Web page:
What happened? Work took over my life in the main; a very busy and demanding work role, things to solve that could not be satiated, consuming the creative part of me. At night and on weekends, there was little left. It was definitely hard to create in this space. Some poor life choices too, like too much television, but sometimes it was all I could do. The reading, writing part of me I treasure so much languished sadly in this interchange.
This blog as for many, is a tool to keep me writing. In the post celebrating the first anniversary of ‘Transcending’, I spoke about my sense of achievement in keeping at it, ‘writing, researching, tuning in and reading others’, the value of writing, the process and the product. When I look back and read that post, it celebrates so much that is central to me, then comes to that screaming halt, one more post later and 180 days ago.
So time to transcend the silence, move on. It will take some doing; the work role remains insistent. I’ve reached for Tillie Olsen’s ‘Silences’ to help interpret it all. But in the end, I can spend more time analysing the politics of it, reading about it, trying to understand the reasons for stalling but maybe it is best just to accept it happened for circumstantial reasons and move beyond.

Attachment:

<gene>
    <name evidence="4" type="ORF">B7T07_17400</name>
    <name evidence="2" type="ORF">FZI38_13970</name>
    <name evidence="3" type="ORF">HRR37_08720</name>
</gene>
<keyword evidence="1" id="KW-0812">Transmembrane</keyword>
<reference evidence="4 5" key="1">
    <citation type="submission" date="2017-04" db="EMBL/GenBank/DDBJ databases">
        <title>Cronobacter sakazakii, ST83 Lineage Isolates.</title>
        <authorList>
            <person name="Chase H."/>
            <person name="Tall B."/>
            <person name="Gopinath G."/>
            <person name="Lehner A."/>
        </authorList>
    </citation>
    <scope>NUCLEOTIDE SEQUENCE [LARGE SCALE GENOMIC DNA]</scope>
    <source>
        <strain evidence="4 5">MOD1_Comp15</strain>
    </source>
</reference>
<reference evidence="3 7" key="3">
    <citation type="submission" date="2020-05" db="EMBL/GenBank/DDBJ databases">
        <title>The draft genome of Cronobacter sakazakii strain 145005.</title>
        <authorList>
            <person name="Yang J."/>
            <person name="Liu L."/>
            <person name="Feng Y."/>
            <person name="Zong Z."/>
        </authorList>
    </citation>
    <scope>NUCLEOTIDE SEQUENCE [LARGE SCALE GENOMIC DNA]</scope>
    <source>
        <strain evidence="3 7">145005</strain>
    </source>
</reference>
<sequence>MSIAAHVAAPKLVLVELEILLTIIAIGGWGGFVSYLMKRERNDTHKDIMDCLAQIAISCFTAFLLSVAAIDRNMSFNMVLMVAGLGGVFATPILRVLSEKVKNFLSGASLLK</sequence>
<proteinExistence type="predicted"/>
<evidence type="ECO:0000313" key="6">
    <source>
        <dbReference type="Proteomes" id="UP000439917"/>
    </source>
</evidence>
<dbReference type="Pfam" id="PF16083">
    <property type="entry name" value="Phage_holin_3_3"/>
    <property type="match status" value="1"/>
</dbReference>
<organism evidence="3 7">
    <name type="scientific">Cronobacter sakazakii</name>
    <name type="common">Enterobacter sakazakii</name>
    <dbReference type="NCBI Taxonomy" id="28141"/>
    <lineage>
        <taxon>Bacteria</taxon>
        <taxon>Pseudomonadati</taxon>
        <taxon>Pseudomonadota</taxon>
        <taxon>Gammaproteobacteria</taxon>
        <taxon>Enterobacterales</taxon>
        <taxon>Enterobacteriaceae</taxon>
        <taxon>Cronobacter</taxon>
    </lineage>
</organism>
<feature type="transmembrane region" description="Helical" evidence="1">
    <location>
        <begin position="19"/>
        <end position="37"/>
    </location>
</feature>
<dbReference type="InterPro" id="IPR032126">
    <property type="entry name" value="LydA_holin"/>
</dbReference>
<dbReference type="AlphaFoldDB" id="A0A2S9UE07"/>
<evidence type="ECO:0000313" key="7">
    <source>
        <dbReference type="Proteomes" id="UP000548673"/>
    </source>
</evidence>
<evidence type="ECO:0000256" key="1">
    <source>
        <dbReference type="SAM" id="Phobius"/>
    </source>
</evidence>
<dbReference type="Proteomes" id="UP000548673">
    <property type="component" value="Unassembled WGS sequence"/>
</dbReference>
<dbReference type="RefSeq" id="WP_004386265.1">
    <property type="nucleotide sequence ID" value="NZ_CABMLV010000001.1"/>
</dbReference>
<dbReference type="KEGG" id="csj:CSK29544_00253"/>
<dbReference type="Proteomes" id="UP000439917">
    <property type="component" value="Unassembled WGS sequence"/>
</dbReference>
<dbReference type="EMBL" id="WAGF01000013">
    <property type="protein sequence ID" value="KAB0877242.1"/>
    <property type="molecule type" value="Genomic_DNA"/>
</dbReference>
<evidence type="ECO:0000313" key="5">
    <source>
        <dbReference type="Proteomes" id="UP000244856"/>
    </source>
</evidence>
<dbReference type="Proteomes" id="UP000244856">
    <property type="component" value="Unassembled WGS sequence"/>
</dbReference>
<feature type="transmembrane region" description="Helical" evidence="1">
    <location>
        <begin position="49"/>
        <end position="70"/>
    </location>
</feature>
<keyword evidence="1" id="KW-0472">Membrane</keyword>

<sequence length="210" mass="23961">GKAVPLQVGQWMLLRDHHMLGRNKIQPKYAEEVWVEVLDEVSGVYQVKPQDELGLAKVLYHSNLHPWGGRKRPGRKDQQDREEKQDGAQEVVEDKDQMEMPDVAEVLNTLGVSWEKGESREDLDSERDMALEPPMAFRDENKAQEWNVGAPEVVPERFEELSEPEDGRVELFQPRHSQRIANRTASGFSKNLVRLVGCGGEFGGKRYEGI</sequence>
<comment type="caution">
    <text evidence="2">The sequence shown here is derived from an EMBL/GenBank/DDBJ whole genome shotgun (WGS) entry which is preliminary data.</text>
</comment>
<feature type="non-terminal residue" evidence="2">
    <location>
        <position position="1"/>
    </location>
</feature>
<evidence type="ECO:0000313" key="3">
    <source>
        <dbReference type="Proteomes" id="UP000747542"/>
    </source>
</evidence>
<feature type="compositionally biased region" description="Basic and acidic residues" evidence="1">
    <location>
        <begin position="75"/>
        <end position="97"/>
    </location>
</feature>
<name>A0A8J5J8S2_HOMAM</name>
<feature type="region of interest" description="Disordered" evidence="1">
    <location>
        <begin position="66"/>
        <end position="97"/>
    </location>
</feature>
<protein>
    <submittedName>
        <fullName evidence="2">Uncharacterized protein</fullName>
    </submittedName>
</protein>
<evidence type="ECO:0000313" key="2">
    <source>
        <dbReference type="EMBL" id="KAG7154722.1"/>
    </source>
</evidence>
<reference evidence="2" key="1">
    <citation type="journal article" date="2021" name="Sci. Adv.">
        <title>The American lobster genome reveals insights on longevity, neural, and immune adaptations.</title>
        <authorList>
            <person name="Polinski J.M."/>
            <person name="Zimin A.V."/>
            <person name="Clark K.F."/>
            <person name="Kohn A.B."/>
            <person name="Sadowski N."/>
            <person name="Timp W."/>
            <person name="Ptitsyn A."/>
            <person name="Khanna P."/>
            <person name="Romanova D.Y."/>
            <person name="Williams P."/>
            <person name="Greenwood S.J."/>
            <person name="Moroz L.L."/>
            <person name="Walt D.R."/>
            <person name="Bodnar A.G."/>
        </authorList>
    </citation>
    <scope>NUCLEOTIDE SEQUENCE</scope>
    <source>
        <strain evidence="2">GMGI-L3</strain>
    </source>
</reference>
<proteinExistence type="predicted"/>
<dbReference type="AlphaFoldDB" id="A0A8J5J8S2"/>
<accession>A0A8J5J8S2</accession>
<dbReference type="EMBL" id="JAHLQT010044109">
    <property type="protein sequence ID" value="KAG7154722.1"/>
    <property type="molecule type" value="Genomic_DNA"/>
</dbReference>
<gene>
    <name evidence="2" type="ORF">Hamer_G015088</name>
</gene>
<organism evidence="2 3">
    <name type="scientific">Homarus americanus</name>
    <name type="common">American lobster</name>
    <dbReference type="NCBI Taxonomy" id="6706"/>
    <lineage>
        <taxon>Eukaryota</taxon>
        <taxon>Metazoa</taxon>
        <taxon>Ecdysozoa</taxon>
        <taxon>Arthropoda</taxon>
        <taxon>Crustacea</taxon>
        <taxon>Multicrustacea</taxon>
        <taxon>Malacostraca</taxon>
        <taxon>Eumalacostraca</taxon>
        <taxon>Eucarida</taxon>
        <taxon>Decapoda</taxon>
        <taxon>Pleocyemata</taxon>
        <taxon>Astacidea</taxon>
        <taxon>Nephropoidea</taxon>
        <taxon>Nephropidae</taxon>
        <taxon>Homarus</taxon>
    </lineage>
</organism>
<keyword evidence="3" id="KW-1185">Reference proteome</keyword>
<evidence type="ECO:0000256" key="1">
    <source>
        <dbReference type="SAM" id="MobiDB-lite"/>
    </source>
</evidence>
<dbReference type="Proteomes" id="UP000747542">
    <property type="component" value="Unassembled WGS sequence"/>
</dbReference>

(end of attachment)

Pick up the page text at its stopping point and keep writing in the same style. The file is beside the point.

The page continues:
As Anne Lamott exorts us in her article, ‘Time Lost and Found‘, it is really most likely to be an issue of choices, priorities and time management.
I’ve heard it said that every day you need half an hour of quiet time for yourself, or your Self, unless you’re incredibly busy and stressed, in which case you need an hour. I promise you, it is there. Fight tooth and nail to find time, to make it. It is our true wealth, this moment, this hour, this day.
I’m reading Kate Grenville’s ‘Searching for the Secret River‘ and am reminded through that journey of Kate’s writing experiences of the need for stealth and commitment. Kate uses a whole arsenal of mantras to keep herself writing: ‘never have a blank page,’ ‘don’t wait for the mood’, ‘fix it up later’ and ‘don’t wait for time to write’. She further writes:
I learned to work in whatever slivers of time the day might give me – one of my favourite scenes in ‘Joan Makes History‘ was written in the car waiting to pick up Tom from a birthday party, on the only paper I could find, the inside of a flattened Panadol packet. I had slivers of time, so I wrote in slivers of words: a page here, a paragraph there. Eventually the slivers would add to something. (p145)
It really is so important, as Chris Guillebeau reminds us, to start with what you have, not wait for more and generally just to keep moving. So I begin again here and elsewhere, in slivers of words, in slivers of time, to counteract the silence of the blank page, moving on.